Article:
STEREO-B’s navigation system probably failed because it was unable to detect guide stars. This caused the probe’s high gain antenna to be pointed away from Earth, which meant that it could not receive a signal. The breakdown in the star tracking system was likely the result of a failed laser.
“Basically, we made a mistake in not accounting for one of those individual lasers failing,” Dr. Joseph Gurman, the STEREO project scientist at NASA’s Goddard Space Flight Center, said. “The data still looked good coming out of the unit as a whole even though one laser was bad. That got us into a situation where the spacecraft was getting bad navigational information.”
STEREO-B remains in an uncontrolled spin, a problem for which there is not currently enough power available to correct. The spacecraft obtains energy by means of solar arrays that extend out from its main section.
Gurman explained that NASA scientists are not sure how much power the probe’s batteries can produce or whether they can be fully re-charged.
“We don’t know if the batteries are damaged,” he said. “We know they can take some charge.”
Whether the spacecraft’s instrumentation is still functional is also unknown.
“I would say that we know nothing about the state of the instruments at this point,” Gurman said.
NASA will proceed cautiously to investigate the STEREO-B probe’s status. What Gurman and his colleagues want to avoid is any command that would return STEREO-B to an uncontrolled spin.
“We have an inertial problem that is giving bad information to the control system on the spacecraft,” he said. “We have to proceed in a step-by-step method.”
The first step will be to figure out the extent to which the probe has, to put it metaphorically, any gas in its tank.
“We have to heat up the probably frozen fuel in the fuel tank,” Gurman explained. “We can proceed from there to use the thrusters to right our attitude by using the autonomy software.”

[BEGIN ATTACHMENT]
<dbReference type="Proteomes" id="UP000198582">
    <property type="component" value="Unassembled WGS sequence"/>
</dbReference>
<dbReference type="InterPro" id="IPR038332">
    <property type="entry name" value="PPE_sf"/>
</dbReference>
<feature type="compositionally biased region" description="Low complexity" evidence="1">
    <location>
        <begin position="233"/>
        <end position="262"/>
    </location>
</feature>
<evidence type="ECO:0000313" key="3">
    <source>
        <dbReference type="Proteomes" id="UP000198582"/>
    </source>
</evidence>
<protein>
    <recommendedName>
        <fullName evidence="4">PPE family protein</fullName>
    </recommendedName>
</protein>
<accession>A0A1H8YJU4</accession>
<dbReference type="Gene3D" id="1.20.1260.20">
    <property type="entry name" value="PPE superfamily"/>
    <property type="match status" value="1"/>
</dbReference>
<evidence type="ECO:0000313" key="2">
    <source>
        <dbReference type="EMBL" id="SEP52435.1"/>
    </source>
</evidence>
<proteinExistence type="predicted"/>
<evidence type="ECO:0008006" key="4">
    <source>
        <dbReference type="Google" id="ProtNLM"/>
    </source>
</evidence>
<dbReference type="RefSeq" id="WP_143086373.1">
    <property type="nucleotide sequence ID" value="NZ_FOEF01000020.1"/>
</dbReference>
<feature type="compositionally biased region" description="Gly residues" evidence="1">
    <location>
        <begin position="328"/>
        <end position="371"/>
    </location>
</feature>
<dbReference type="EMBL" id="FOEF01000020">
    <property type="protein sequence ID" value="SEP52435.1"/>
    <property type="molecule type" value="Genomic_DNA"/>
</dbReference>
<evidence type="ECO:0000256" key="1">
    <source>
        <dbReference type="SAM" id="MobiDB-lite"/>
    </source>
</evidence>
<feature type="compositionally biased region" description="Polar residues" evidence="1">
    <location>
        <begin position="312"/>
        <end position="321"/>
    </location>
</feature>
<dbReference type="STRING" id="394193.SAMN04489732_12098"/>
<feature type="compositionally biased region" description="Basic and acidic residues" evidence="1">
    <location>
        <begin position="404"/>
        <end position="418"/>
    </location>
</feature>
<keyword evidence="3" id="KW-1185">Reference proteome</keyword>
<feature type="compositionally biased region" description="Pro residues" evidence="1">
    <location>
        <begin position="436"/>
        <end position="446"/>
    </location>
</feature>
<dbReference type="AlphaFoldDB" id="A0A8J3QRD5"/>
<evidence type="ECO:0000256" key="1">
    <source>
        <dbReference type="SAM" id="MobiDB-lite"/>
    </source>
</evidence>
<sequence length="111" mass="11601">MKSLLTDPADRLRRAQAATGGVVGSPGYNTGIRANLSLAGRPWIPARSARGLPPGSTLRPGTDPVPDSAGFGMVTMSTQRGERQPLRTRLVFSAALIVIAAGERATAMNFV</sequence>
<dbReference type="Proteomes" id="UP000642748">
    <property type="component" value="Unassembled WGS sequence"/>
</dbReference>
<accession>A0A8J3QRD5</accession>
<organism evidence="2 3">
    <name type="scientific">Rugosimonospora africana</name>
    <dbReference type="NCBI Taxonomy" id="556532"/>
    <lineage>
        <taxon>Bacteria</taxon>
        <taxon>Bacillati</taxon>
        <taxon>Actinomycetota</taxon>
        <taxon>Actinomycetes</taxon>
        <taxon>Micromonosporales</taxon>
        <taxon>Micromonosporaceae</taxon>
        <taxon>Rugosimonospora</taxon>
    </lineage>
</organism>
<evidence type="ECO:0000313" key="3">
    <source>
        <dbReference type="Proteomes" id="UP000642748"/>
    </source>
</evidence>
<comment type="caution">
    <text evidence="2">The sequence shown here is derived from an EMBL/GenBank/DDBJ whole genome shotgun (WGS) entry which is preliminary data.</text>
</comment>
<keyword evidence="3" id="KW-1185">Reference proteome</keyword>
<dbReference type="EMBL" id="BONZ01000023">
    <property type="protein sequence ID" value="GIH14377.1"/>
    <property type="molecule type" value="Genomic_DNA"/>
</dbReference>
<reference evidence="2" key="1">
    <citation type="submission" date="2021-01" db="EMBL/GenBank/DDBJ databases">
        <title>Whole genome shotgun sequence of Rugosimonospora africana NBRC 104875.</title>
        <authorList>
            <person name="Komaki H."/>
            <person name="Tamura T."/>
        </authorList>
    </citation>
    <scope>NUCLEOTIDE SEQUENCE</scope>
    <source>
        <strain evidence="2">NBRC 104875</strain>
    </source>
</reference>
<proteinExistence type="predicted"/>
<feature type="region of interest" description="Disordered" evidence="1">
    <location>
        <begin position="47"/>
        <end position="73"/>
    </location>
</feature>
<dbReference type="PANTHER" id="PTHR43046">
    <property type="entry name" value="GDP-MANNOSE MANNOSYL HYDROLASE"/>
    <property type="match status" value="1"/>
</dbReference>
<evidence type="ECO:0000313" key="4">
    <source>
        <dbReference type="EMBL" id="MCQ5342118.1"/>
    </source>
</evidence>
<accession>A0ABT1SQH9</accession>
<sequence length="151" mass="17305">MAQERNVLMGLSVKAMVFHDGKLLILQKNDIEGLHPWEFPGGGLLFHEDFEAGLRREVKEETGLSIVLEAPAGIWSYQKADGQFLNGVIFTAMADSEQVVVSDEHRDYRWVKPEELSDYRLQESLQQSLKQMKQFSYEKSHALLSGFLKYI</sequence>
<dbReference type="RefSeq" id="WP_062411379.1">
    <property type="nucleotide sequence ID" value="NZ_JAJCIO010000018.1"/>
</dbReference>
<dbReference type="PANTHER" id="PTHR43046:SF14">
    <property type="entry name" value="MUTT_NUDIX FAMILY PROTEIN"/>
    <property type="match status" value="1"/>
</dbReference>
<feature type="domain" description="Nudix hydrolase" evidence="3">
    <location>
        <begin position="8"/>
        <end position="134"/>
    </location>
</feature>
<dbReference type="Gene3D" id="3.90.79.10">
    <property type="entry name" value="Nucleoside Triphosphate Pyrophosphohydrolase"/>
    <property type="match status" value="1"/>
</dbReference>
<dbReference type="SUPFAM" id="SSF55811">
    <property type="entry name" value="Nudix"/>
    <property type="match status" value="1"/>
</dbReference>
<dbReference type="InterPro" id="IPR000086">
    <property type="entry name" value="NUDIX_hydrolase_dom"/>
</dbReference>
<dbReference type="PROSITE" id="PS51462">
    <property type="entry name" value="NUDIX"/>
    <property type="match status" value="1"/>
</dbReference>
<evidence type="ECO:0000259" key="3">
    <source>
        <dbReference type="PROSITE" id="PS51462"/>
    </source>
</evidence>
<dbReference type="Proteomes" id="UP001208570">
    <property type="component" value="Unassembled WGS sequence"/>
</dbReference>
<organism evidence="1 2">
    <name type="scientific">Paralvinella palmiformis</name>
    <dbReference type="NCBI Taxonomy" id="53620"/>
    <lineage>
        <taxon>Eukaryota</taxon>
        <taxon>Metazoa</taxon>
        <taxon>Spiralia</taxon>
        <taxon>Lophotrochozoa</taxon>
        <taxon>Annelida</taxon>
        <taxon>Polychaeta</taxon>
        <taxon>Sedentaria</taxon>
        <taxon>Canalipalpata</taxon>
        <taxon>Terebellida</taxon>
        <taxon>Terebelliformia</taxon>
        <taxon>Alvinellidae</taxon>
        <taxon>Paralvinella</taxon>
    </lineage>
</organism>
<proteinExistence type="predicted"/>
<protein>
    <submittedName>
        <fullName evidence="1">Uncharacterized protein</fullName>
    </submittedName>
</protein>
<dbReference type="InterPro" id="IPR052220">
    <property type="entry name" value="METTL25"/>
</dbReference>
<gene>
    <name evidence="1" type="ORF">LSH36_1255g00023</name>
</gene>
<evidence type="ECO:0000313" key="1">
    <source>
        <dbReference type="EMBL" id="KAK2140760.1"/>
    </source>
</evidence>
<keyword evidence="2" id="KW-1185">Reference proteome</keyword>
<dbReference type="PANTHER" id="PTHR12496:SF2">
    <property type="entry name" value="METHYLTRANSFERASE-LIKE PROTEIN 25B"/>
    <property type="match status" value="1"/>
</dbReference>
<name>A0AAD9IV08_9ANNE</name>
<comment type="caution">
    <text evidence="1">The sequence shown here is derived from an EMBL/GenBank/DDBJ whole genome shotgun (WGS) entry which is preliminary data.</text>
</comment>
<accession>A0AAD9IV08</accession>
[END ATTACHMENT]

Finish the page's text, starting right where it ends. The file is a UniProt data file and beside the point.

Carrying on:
Gurman is optimistic, though, about the prospects for obtaining more data about the sun from STEREO-B. NASA’s prior experience with another spacecraft that experienced a communication failure – the Solar and Heliospheric Observatory – indicates that instruments can survive with little or no damage, even in the cold of space, for quite some time.
“On SOHO, there were 12 principal investigator experiments,” Gurman said. “Only one mechanism in one telescope was damaged in such a way that we really couldn’t use the instrument. There was one instrument that suffered some degradation. That’s about it. We’re cautiously optimistic that we’ll be able to regain most of the scientific capability, if not all, that we had before.”
In any case, the STEREO mission formally ended eight years ago, so any data obtained from STEREO-B is beyond what was expected at the time of launch.
“Anything we get is gravy, to say the least,” Gurman said.
The probe’s twin, STEREO-A, also revolves around our closest star.
STEREO is an acronym that shortens the twin probes’ formal name – Solar Terrestrial Relations Observatories.